No stock signed anywhere but my event, hosted expertly by Wil at the Buckhead Barnes and Noble, 404-261-7747. Many thanks. I was also very glad to see Arthur Dent and Elizabeth Bennet were present, and my thanks to the readers who drove in from Alabama on trips that took up to six hours!
I was earlier interviewed by the highly professional Dana Barrett, who very kindly made her way to me when my flight was delayed, and whose embrace of technology to ensure a clear recording was a breath of fresh air in this post-skill 'wave a recording iPod in my face' world. She brought a mixing panel, two microphones, the works, and was striving to technical excellence, a state of affairs that should be encouraged at all costs. Her interview was for BETTER WORLD BOOKS, and the link to the interview can be chased down through Paging Authors Podcast
16th January 2010:
Travellers work while they wait
A stop off in Washington at Politics and Prose on the way home, where there is always a good crowd of 300, second only to Seattle on this trip. Sadly, I have never had any time to 'do the sights' so my experience of The White House has been limited to a fleeting glimpse past the end of street, and when it got blown up in Independence Day - and washed away in 2012. The Washington, Jefferson and Lincoln memorial have always been seen from afar. One day I will stay for longer.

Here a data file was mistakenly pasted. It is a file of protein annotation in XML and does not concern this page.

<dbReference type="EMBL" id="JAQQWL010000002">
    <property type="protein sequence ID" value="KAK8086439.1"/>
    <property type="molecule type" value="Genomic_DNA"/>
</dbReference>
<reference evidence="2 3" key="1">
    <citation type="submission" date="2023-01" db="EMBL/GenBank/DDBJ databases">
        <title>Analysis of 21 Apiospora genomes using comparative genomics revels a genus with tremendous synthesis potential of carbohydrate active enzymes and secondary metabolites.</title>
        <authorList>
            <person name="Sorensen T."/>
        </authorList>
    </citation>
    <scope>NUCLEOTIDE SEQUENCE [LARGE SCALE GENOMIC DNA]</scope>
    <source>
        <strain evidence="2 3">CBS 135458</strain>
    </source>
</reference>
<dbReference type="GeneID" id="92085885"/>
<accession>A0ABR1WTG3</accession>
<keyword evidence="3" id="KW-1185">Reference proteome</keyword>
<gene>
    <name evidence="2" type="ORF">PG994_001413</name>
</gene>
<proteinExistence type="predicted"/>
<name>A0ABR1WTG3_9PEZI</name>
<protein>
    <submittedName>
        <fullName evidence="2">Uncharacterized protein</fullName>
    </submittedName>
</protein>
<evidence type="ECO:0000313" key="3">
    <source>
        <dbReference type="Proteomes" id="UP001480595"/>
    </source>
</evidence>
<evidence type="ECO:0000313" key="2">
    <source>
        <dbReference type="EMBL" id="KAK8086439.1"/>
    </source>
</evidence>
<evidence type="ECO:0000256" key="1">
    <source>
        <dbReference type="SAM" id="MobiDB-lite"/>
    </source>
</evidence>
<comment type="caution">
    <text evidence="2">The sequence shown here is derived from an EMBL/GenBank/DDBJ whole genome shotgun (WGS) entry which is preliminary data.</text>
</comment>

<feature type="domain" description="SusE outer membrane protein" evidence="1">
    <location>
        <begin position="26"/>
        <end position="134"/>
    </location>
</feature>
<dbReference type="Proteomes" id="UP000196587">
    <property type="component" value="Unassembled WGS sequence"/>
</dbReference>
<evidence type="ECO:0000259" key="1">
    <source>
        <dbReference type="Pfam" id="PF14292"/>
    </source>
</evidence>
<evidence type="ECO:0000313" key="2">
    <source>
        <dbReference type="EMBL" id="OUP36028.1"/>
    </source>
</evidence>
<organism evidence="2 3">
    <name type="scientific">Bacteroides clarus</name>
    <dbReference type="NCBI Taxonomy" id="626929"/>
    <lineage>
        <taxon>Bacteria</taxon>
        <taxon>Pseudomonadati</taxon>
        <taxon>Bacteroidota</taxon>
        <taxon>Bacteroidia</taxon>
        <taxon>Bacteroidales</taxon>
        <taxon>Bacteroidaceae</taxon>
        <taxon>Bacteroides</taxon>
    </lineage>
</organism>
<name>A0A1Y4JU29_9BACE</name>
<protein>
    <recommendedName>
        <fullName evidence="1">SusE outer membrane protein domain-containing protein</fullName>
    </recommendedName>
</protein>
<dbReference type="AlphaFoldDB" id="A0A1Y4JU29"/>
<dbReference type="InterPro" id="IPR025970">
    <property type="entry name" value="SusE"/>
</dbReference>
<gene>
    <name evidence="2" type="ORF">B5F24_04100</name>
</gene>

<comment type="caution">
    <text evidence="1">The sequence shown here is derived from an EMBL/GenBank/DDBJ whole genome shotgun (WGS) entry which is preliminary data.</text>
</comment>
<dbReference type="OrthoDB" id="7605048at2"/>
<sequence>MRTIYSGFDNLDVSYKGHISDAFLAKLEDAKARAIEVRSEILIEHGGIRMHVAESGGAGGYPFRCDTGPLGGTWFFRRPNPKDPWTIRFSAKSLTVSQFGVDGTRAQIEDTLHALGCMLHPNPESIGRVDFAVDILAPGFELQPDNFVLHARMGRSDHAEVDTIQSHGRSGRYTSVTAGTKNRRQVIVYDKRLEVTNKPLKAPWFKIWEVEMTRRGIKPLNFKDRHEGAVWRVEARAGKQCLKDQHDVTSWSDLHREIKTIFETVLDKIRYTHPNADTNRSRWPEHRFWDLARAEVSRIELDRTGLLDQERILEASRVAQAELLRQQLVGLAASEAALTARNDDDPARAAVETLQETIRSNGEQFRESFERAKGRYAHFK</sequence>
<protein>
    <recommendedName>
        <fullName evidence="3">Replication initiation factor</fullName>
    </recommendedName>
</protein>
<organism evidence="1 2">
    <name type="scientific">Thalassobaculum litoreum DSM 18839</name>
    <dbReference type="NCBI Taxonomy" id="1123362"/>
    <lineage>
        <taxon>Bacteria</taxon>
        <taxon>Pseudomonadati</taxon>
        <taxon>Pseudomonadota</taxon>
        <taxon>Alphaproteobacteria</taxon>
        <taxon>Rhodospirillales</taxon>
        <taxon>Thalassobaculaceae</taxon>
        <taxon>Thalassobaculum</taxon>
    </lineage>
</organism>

I did, however get to sign shedloads of stock, as Christina took her Media Escort duties very seriously.
So not only can you find signed copies of my books at Politics and Prose but also at Barnes and Noble: 12th & E, Georgetown, Bethesda Maryland. Borders: 14th & F, 18th & L, Friendship Heights. If you want to hear an interview I did just before the talk, you can find it at Bill Thompson's extensive author interview which is at Eye On Books
But if you want to actually SEE the talk, you can do this too. Tom recorded it for posterity for ARLINGTON INDEPENDENT TELEVISION's "Fast Forward" with Tom Schaad. Tom promised me he'd send me a URL, and when he does, I'll post it up here.
And then, home. Thank you to all the booksellers who so kindly accommodated me, the Media Escorts, Sonya at Penguin and of course you the readers, who took the time out to come and listen to me ramble on about my books as a demented father talks about his children.
18th January 2010:
Foyles Cafe - the best cappuccino flourish I have ever seen..